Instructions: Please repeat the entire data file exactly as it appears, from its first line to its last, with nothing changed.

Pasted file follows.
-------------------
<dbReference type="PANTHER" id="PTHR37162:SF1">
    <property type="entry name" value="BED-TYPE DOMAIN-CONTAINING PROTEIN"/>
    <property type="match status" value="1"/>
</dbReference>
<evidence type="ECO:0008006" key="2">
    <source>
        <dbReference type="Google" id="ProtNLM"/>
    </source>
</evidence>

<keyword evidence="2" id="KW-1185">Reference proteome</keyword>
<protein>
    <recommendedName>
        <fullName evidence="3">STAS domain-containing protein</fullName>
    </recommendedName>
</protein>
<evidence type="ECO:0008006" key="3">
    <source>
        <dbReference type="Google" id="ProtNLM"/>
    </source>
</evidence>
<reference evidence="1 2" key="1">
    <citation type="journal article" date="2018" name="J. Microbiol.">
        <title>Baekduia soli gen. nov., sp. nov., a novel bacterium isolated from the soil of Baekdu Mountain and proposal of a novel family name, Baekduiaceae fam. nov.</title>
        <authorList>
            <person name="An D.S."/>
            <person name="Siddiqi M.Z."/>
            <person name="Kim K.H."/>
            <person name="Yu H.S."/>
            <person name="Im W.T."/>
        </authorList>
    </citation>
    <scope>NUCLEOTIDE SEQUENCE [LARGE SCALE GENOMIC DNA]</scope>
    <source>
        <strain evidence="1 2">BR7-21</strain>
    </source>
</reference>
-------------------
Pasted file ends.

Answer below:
<dbReference type="PANTHER" id="PTHR37162:SF1">
    <property type="entry name" value="BED-TYPE DOMAIN-CONTAINING PROTEIN"/>
    <property type="match status" value="1"/>
</dbReference>
<evidence type="ECO:0008006" key="2">
    <source>
        <dbReference type="Google" id="ProtNLM"/>
    </source>
</evidence>

<keyword evidence="2" id="KW-1185">Reference proteome</keyword>
<protein>
    <recommendedName>
        <fullName evidence="3">STAS domain-containing protein</fullName>
    </recommendedName>
</protein>
<evidence type="ECO:0008006" key="3">
    <source>
        <dbReference type="Google" id="ProtNLM"/>
    </source>
</evidence>
<reference evidence="1 2" key="1">
    <citation type="journal article" date="2018" name="J. Microbiol.">
        <title>Baekduia soli gen. nov., sp. nov., a novel bacterium isolated from the soil of Baekdu Mountain and proposal of a novel family name, Baekduiaceae fam. nov.</title>
        <authorList>
            <person name="An D.S."/>
            <person name="Siddiqi M.Z."/>
            <person name="Kim K.H."/>
            <person name="Yu H.S."/>
            <person name="Im W.T."/>
        </authorList>
    </citation>
    <scope>NUCLEOTIDE SEQUENCE [LARGE SCALE GENOMIC DNA]</scope>
    <source>
        <strain evidence="1 2">BR7-21</strain>
    </source>
</reference>